The Los Angeles Community College District is working hand-in-hand with each of its nine campuses in order to make adjustments to its Building Program after a pause in construction was put into place by the district late last year.
The moratorium was originally implemented in order to determine whether, considering heavy state funding cuts, it could afford to maintain and operate the projects under its 14-year, $6 billion Building Program.
The postponement also addresses the issues of the effects of a $100 million shortfall and the possible change in the needs of the nine campuses in the decade since the Building Program’s bond measure was approved.
“The space planning was not necessarily the best it could be,” Coby King, media contact for the LACCD, said.
The building projects under the moratorium are in varying stages of planning, building and design, but none of them have begun construction.
There are currently 96 projects, budgeted at $1.7 billion, under the moratorium, according to the final expanded moratorium list released by the district last month.
Each of the nine LACCD campuses is having ongoing discussions and evaluations of their buildings in order to determine the necessity of each project.
These recommendations are then presented to the chancellor, and he takes them into account when making the final decisions on the moratorium.
“The comprehensive effort between the colleges and the district are still in play,” Project Deputy Director Ed Cadena said. “Nothing is finalized yet.”
Factors that determine whether a project has to be continued include legal consequences, safety issues, and Americans with Disabilities Act compliance.
“Some projects have to move forward regardless of where they are,” King said. “The hope is that the district and college are going to build as many [projects] as possible. It’s in everybody’s best interest that we move forward.”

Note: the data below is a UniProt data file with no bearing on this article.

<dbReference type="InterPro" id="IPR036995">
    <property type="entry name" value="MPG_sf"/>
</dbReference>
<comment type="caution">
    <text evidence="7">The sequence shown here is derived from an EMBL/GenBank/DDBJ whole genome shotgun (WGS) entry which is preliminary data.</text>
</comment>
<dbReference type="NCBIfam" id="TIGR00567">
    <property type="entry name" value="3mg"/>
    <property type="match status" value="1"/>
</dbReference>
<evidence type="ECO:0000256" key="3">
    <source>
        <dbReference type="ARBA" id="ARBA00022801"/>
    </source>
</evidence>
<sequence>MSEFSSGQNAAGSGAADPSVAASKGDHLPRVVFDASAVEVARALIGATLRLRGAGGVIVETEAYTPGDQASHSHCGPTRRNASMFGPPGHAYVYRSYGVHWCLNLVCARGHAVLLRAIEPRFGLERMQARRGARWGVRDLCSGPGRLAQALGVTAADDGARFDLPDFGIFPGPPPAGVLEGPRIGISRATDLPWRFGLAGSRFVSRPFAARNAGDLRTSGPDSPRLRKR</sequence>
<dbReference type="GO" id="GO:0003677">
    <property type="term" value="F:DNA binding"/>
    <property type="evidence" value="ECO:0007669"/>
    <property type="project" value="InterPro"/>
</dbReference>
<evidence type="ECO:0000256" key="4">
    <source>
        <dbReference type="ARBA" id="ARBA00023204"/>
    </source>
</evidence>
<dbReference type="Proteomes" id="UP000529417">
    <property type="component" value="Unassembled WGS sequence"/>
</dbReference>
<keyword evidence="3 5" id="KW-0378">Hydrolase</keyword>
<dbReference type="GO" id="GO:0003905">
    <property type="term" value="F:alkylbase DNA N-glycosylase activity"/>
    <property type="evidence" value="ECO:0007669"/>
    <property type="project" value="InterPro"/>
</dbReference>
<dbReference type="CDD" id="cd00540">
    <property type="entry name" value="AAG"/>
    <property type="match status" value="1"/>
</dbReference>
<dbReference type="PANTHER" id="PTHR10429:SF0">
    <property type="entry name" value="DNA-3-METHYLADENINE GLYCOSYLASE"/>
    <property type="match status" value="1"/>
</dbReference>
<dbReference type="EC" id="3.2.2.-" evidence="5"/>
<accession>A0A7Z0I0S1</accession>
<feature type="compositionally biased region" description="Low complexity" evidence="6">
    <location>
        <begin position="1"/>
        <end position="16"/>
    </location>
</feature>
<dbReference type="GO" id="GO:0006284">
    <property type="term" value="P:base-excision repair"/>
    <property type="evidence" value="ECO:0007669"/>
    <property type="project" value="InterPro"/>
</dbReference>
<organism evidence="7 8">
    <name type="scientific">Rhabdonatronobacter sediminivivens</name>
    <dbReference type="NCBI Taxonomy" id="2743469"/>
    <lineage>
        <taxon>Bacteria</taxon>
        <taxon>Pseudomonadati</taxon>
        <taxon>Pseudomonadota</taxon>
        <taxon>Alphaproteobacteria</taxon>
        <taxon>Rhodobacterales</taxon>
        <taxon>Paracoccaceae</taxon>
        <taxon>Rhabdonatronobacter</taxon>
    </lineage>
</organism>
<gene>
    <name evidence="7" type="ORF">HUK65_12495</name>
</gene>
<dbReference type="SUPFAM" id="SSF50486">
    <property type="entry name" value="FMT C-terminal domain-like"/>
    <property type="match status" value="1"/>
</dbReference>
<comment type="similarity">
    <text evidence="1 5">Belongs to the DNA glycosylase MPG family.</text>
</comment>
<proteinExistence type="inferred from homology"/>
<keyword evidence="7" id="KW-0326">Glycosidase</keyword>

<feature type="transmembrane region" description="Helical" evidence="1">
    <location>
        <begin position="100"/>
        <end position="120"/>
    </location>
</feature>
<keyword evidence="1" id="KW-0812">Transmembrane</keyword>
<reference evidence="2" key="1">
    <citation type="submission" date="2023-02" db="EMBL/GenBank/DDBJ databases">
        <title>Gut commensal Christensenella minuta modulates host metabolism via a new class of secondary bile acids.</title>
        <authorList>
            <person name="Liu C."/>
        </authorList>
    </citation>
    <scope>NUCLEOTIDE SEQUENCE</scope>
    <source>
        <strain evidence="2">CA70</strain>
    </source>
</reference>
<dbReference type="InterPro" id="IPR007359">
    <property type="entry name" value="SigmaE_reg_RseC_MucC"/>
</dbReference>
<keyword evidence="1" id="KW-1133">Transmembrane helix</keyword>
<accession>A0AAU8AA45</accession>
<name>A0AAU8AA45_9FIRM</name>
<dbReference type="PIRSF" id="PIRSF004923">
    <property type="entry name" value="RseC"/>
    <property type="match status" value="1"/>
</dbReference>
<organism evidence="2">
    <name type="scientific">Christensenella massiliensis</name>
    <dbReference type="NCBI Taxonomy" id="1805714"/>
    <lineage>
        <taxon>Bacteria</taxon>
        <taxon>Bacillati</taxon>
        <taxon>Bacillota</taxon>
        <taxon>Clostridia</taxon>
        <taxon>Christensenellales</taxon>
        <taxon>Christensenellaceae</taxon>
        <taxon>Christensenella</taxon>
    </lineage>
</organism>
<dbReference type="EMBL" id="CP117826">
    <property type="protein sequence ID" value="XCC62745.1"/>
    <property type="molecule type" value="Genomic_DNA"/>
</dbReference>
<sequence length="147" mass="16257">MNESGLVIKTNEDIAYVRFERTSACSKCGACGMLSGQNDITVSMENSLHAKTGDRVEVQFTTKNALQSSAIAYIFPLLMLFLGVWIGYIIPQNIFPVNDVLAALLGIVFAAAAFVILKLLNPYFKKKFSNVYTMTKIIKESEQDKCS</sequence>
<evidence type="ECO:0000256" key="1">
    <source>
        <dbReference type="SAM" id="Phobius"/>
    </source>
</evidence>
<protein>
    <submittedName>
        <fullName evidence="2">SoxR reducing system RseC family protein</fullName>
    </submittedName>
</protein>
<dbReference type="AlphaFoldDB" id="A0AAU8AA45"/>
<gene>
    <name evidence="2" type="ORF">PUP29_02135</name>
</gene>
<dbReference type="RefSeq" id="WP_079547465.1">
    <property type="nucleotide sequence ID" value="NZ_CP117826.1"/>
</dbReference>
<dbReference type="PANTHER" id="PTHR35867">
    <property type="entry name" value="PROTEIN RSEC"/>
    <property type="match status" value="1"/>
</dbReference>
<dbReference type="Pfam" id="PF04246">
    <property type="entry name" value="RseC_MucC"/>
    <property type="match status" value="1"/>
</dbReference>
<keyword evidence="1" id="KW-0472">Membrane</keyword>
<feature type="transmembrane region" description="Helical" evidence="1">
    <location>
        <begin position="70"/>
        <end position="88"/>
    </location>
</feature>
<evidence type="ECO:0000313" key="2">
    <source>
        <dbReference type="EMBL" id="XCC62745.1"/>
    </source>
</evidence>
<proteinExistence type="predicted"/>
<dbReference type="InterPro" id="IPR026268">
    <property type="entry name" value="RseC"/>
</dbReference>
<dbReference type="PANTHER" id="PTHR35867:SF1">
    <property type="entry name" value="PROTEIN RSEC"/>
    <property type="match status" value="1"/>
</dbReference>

There is almost $3 billion yet to be spent on the LACCD Building Program, according to King.
State funding cuts are what ultimately led to the placement of the moratorium.
“As the district started to face cuts in state support, it became clear that they were trying to preserve education delivery,” King said. “The amount of money available for operations was trimmed more aggressively.”
When the Building Program was in the planning stages, the district expected the levels of state support to be the same, according to King.
“It’s hard to overemphasize how unprecedented and draconian the cuts to education have been,” King said.
Fifteen of Pierce College’s building projects are currently under the extended construction moratorium.
Among the construction projects halted temporarily are the renovation of the Performing Arts Building, construction of Horticulture Facilities, and the classroom modernization and technology upgrade of the classrooms south of the Pierce Mall.
The pause in construction has already begun affecting students like 24-year-old choir member Cortney Chan.
While waiting for renovations to the Performing Arts Building to finish, the choir has to hold performances at California State University Northridge.
“The only available date [for us for perform] is Mother’s Day,” she said. “Now we have to give up that day [for the performance]. It’s really annoying.”
The Performing Arts Building, which was supposed to be finished by the summer, is in its final stages of approval by the Division of the State Architect (DSA), according to Theatre Manager Michael Sande.
“It’s in limbo officially,” he said.